Our CEO David Rai discusses how and why Sparta Global is intent on empowering women through equal opportunity access to technology training and careers...
By David Rai, Sparta Global CEO
There is no doubt that now is a hugely exciting time for women to be working in tech.
Employers are more progressive, organisations more inclusive, and diverse perspectives are encouraged in the workplace. Yet in today’s seemingly more democratised corporate landscape, we must admit that women still face barriers to entry across digital.
Technology needs women; their fresh thinking, diverse perspectives, and passions. The industry simply cannot rise to meet the needs of society without diverse teams building its products and services.
It has been proven that women in leadership roles have an innate ability to make powerful and progressive business impact - from driving innovation and new business opportunities, to spearheading inclusion and ESG initiatives. Women display natural humility, self-awareness, self-control, and emotional intelligence and the tech industry should embrace the rich possibilities that can be unlocked by harnessing these skills.
The most meaningful ways the technology industry can action this transformation is by exploring more inclusive hiring processes, supporting flexibility for working mothers, and providing space for career changers and returners to contribute to technology roles with no prior experience.
Sparta Global was founded to do just this – creating a way for career changers, returners and individuals with no prior tech experience, to train and kickstart careers in tech. We have always been an inclusive employer – hiring based on a person’s attitude, aptitude and potential to succeed – but we were still not seeing enough women coming through our traditional Academy model. In truth, we saw plenty of women applying to join Sparta Global, but many would drop out of the running during the application process and at the stage of commitment.
Women in Tech’s 2023 survey of more than 500 people who currently work in the technology sector, found 22% of people think the main reason women do not pursue a career in tech, is because of early misconceptions about the industry that come from a lack of education opportunities for young girls. But I also think it comes down to (still) low numbers of female role models and leaders in tech. If young girls could see more trailblazers in male-dominated spaces, they would start to see IT as a realistic and attractive career option.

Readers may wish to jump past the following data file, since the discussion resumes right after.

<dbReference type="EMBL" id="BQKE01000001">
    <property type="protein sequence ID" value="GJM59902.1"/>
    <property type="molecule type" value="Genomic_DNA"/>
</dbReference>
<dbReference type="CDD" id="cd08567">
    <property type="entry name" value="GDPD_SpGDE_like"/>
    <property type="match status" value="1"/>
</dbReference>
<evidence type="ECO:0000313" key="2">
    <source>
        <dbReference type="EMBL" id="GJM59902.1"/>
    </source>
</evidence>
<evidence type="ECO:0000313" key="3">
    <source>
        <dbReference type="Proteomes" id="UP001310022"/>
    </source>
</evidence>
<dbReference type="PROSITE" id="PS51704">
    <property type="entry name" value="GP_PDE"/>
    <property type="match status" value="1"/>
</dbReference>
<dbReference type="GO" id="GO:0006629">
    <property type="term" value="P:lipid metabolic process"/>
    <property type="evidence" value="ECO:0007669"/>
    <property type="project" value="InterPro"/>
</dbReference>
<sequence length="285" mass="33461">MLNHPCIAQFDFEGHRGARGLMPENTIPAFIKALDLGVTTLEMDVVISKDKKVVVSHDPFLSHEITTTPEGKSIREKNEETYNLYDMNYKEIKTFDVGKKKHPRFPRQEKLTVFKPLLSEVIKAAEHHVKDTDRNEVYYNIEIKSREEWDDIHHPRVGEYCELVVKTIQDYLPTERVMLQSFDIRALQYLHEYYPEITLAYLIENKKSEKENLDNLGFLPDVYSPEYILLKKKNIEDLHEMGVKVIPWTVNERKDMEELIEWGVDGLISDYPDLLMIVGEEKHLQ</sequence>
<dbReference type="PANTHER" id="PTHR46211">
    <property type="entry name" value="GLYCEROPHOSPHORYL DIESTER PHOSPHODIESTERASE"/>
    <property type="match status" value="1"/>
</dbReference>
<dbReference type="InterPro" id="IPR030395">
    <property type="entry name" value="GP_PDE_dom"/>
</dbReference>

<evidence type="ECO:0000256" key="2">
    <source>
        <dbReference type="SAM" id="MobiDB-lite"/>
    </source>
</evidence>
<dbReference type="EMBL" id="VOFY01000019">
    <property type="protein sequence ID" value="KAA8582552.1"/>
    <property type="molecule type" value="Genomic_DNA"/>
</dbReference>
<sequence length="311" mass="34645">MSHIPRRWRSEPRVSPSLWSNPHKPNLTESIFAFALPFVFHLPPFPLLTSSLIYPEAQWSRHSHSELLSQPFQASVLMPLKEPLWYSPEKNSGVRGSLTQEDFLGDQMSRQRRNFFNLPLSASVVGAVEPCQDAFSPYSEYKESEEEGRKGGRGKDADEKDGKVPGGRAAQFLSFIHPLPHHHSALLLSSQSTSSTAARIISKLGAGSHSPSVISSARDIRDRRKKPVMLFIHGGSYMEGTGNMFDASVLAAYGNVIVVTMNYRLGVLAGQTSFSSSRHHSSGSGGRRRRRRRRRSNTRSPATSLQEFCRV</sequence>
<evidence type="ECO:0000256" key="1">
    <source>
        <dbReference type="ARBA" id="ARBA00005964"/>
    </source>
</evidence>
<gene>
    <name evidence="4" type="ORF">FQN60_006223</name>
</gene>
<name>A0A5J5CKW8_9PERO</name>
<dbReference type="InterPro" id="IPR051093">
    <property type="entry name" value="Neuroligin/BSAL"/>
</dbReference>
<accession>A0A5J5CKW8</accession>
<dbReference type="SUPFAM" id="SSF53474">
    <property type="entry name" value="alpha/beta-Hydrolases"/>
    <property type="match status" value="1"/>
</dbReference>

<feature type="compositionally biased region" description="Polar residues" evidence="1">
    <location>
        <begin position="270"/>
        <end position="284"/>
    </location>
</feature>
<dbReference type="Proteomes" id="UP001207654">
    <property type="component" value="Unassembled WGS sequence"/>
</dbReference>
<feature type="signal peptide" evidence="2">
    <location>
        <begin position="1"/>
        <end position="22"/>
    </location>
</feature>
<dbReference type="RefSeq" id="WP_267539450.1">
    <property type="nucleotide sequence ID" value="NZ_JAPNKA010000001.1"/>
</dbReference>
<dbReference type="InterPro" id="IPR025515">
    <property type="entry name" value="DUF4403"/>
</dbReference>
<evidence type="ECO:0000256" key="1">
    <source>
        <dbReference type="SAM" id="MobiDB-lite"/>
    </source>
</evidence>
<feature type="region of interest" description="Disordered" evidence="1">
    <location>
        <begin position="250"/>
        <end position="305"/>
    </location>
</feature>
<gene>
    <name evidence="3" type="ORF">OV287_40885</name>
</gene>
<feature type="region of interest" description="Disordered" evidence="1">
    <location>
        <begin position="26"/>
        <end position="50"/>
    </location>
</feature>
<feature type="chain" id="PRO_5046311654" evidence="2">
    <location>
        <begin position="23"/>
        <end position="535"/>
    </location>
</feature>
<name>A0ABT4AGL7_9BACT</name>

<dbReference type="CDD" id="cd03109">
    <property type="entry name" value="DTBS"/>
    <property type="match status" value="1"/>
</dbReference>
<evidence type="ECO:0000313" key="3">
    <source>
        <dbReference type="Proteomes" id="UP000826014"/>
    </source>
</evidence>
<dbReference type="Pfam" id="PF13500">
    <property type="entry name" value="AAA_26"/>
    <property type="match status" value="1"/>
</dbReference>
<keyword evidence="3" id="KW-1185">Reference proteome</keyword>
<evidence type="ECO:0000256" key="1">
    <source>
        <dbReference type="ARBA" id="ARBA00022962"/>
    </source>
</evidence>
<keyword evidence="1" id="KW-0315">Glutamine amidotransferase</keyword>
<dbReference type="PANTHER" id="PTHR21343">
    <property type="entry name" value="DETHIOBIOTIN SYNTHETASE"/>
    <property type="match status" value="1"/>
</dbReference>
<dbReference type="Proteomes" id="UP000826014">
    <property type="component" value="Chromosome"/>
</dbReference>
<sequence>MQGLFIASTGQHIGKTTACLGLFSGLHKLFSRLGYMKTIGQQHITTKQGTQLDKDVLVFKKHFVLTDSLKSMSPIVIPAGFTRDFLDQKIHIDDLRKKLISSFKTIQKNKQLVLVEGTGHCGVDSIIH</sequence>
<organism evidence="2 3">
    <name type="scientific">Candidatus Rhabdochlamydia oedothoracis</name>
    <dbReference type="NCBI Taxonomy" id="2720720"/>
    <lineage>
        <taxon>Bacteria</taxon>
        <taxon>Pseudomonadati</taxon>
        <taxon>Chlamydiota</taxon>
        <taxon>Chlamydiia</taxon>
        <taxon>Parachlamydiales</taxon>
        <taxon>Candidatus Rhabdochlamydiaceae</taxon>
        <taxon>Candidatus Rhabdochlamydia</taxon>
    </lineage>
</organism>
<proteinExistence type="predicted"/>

That’s why earlier this year, we launched Sparta’s Athena Academy – an alternative stream for women to access our funded technology training, while training exclusively with women and learning from our exceptional team of women trainers.
The Athena Academy is a celebration of women wanting to work in technology, but who may not have had the confidence to pursue a digital career in a space that is still largely dominated by men. The Athena Academy is about empowering women, and I am incredibly proud to see the first cohort complete their training and emerge confident and capable ‘Spartan consultants” who will positively impact any organisation they enter next.
Women are wanted in the technology industry, but more critically – they are needed. If you have recognised this but need help to assess your approach to diversity, we have a fantastic ED&I team who can deliver advisory services to help your business make the changes you need. Please get in touch if Sparta Global can support your diversity agenda - firstname.lastname@example.org.